Once you've gotten yourself into carbohydrate recording and tracking, do not forget to plan your meals ahead to avoid carbohydrate-rich foods and avoid the annoying cravings of French fries.

The foods with the highest carbohydrate values ​​are cereals, starchy vegetables, sugar, and processed foods.

Low carbohydrate foods include leafy vegetables, lean meats, dairy products, oils, nuts and seeds. These foods do not increase blood sugar levels and make your energy balance feel more balanced throughout the day, especially if consumed regularly with each meal. If you regularly consume simple carbohydrates such as sugary cereals, white bread, or other processed foods, you should try to reduce the sensation.

It is important to remember that limiting carbohydrates does not mean starving yourself. If you cut something out, replace it with a lower carbohydrate quality food to satisfy yourself.

Unsure where to start? This could be an average day with a low carbohydrate diet.


Start your day with scrambled eggs and avocado on wholemeal toast, topped with some cheddar cheese, if you can tolerate dairy products. Make your coffee bulletproof to enhance the taste without a morning sugar bomb.


You can continue your daily work routine with sandwiches by swapping the bread for lettuce leaves. You can also pack vegetable sticks, cheese cubes, Greek yogurt or mixed nuts to nibble.


Fancy sweetness without the carbohydrate load? Combine a spoonful of nut butter with a low blood sugar fruit such as berries or an apple.


Your low-carbohydrate cooking options are endless. Make a taco bowl without peel by using cauliflower rice instead of the cereal. Bake spaghetti squash in a casserole or use it as a sub for noodles. You can also use thick slices of sauteed zucchini as a bun for a burger.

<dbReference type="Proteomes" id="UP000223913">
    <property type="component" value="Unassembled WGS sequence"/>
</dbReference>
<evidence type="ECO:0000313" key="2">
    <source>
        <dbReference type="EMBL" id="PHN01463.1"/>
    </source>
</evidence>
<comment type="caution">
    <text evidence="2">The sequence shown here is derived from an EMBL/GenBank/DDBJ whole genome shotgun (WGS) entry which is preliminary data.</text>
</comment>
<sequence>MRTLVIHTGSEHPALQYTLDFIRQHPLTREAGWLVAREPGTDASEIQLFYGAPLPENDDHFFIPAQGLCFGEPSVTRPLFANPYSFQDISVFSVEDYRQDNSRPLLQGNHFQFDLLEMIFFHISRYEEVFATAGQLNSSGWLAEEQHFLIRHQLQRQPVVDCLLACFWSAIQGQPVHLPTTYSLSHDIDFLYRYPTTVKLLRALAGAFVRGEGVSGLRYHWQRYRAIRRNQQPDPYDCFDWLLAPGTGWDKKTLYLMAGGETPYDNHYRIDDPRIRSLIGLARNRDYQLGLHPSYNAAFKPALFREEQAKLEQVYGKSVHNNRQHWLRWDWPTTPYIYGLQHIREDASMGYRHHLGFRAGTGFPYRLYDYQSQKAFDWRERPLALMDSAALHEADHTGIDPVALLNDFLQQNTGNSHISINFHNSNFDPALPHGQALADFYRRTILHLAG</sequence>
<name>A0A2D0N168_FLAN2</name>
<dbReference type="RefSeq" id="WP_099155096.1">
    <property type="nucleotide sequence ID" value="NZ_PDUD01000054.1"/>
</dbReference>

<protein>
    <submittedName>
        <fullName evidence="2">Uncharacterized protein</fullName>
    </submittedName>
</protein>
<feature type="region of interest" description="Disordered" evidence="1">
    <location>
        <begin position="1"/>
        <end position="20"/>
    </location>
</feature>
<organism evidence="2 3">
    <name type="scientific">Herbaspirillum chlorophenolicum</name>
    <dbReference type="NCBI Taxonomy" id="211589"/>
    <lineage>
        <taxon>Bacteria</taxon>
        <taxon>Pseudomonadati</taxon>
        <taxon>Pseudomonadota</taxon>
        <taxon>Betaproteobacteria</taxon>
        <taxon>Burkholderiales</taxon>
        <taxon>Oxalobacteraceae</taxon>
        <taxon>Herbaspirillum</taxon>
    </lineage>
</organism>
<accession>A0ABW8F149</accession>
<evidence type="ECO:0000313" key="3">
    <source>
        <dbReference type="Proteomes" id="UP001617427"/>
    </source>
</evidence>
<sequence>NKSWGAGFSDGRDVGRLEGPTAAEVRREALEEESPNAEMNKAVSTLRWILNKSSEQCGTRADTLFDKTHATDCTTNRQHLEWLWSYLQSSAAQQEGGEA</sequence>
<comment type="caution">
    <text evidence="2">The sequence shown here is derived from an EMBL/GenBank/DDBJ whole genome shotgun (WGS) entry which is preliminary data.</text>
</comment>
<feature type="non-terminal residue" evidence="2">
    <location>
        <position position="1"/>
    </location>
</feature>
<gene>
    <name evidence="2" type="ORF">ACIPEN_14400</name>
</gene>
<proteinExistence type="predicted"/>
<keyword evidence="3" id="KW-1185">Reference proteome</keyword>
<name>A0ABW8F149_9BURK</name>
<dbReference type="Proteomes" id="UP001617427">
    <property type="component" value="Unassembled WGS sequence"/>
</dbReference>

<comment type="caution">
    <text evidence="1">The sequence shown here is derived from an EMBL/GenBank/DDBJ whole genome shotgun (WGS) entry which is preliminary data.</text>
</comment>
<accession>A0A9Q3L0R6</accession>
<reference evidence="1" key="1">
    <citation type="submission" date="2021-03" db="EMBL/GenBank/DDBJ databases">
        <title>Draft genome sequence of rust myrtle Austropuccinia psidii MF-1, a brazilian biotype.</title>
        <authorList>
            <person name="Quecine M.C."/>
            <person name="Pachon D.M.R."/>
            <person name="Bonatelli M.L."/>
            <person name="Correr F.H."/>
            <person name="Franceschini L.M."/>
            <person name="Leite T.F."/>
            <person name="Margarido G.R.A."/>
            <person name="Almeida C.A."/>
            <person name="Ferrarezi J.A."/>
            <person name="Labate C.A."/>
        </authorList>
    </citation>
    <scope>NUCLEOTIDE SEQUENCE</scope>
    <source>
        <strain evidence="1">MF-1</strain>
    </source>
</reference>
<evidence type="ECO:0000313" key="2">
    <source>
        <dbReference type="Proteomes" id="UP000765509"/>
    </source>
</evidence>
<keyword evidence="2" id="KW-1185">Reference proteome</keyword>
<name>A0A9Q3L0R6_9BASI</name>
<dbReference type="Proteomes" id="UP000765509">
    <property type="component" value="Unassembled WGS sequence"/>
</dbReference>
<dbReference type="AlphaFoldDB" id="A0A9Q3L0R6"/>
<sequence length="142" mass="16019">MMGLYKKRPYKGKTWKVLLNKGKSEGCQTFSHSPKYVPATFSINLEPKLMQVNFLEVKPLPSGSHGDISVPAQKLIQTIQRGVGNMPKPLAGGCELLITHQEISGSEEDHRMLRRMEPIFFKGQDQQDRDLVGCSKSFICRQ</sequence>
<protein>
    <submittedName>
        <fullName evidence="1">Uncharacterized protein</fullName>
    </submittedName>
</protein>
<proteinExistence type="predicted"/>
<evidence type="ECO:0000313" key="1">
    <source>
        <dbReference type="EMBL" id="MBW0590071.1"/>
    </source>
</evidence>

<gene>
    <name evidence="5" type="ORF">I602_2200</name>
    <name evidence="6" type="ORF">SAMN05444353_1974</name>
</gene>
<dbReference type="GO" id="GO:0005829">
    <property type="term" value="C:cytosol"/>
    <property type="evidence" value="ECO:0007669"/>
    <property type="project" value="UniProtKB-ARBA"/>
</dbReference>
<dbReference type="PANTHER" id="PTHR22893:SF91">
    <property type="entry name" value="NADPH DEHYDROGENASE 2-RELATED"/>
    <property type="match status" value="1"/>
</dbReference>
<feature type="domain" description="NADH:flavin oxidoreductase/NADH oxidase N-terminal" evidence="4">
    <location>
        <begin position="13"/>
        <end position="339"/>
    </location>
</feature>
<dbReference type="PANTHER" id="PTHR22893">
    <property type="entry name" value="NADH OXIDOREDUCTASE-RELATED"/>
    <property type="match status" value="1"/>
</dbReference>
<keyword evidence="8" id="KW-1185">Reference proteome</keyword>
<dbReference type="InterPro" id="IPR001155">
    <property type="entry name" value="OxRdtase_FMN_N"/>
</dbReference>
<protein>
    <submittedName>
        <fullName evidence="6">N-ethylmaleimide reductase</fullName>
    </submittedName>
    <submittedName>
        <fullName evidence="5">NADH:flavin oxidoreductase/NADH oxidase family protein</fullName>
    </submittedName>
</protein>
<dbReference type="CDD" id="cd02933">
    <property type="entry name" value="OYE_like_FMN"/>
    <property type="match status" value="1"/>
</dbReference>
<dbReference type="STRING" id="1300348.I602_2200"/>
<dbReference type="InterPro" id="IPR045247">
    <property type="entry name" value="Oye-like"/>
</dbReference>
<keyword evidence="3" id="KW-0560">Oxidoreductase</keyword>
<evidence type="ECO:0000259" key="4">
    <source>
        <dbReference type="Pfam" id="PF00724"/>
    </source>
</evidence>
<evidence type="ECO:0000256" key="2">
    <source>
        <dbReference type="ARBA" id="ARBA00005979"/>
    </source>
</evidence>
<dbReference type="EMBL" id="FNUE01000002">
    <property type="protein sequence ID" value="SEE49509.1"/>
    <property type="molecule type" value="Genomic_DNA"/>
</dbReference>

Whatever your wish, you'll find a low carb version that tastes just as delicious.

Bonus: Find a diabetes friendly grocery list, snack list, and beverage list if you need more ideas for cutting out carbohydrates.

Here are some of the most common carbohydrate-rich foods along with simple low-carbohydrate substitutions. You will hardly notice that you have changed your diet (except that you obviously feel amazing).

Bread: Replace lettuce leaves, Portobello mushroom slices or low carbohydrate tortillas. [19659002] Rice: Replacement rice with cauliflower or broccoli.

Pasta: Spare spaghetti squash, chickpea vermicelli or spiraled zucchini.

Wood chips:

Slices, carrots or kale chips.

Pizza: Cauliflower makes a low-carbohydrate crust. Yes, we are serious … and yes, it is life changing.

Treats: Just because you restrict processed foods, you do not have to do without the dessert. Make cheesecake mousse, avocado brownies or sugarless dark chocolate bark when your sweet tooth hits.

Of course the best possible. While the diet listed above is a good guide, food depends on how your body feels.

Everyone has a slightly different daily carbohydrate requirement, depending on their body fat, daily exercise and insulin levels. While experimenting with fewer carbohydrates is great, you should not dive headfirst into a diet that you can not sustain.

Living low on carbohydrates (#LCL) can help keep your blood sugar levels constant and help treat your diabetes naturally.

While there is no perfect solution for everyone, you can get a better idea of ​​how many carbohydrates you need to reduce by tracking your daily food consumption to learn more about where your nutrients come from.

Talk to your doctor or nutritionist about whether low-carbohydrate drinks can help improve your blood sugar levels – and if so, how many carbohydrates you need. You can choose a diet plan that best suits your body composition and lifestyle.

Once you've done this, try making simple dietary changes (like eating eggs instead of cereal for breakfast). Decrease your carbohydrate intake and see how you feel.

Keep track of your blood sugar, keep your main doctor up to date, and correct your history as needed. Finally enjoy the benefits of #LCL living. You have that!